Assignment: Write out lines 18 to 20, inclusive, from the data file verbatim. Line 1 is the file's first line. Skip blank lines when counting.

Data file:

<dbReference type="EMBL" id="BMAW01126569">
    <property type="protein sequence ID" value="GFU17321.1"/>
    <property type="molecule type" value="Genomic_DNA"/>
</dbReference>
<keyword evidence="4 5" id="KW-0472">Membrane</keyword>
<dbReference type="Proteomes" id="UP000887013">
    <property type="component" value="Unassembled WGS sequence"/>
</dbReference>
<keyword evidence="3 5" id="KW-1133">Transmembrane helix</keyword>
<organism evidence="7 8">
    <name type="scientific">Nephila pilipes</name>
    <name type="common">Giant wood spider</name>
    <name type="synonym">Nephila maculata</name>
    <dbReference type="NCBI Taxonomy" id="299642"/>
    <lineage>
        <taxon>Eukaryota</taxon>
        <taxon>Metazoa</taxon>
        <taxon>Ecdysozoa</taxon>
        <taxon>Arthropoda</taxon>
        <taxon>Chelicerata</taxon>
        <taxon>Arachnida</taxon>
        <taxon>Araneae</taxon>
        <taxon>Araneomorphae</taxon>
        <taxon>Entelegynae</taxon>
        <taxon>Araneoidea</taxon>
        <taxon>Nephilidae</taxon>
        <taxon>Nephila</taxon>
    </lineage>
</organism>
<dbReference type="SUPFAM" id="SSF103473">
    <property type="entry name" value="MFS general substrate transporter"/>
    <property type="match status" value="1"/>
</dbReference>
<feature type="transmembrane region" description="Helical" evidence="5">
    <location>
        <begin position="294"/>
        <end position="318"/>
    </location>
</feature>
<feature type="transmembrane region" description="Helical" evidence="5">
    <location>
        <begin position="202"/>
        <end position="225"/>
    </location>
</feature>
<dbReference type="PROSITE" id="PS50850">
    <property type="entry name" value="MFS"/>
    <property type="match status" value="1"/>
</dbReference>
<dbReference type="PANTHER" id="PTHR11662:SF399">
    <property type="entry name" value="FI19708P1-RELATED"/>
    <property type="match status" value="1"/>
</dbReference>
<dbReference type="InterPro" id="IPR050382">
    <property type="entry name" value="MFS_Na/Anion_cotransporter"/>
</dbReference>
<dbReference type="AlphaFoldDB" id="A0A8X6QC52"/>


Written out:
        <taxon>Ecdysozoa</taxon>
        <taxon>Arthropoda</taxon>
        <taxon>Chelicerata</taxon>